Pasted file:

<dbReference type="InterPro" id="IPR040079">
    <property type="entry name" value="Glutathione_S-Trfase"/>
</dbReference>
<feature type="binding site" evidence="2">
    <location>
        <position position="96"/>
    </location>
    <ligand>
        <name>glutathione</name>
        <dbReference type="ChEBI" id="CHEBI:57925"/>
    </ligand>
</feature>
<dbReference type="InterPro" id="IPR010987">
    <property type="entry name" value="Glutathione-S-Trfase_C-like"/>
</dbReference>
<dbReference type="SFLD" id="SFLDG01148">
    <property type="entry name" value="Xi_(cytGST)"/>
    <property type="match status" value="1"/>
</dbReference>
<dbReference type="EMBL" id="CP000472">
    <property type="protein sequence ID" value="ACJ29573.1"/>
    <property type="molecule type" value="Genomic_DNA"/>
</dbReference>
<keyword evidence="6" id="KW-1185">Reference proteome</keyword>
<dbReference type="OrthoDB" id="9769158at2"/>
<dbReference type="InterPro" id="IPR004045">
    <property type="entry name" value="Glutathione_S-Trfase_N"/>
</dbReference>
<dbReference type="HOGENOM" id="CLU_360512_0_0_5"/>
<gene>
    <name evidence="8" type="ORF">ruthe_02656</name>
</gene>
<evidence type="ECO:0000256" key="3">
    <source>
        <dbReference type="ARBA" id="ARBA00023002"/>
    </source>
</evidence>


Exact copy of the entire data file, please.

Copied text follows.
<dbReference type="InterPro" id="IPR040079">
    <property type="entry name" value="Glutathione_S-Trfase"/>
</dbReference>
<feature type="binding site" evidence="2">
    <location>
        <position position="96"/>
    </location>
    <ligand>
        <name>glutathione</name>
        <dbReference type="ChEBI" id="CHEBI:57925"/>
    </ligand>
</feature>
<dbReference type="InterPro" id="IPR010987">
    <property type="entry name" value="Glutathione-S-Trfase_C-like"/>
</dbReference>
<dbReference type="SFLD" id="SFLDG01148">
    <property type="entry name" value="Xi_(cytGST)"/>
    <property type="match status" value="1"/>
</dbReference>
<dbReference type="EMBL" id="CP000472">
    <property type="protein sequence ID" value="ACJ29573.1"/>
    <property type="molecule type" value="Genomic_DNA"/>
</dbReference>
<keyword evidence="6" id="KW-1185">Reference proteome</keyword>
<dbReference type="OrthoDB" id="9769158at2"/>
<dbReference type="InterPro" id="IPR004045">
    <property type="entry name" value="Glutathione_S-Trfase_N"/>
</dbReference>
<dbReference type="HOGENOM" id="CLU_360512_0_0_5"/>
<gene>
    <name evidence="8" type="ORF">ruthe_02656</name>
</gene>
<evidence type="ECO:0000256" key="3">
    <source>
        <dbReference type="ARBA" id="ARBA00023002"/>
    </source>
</evidence>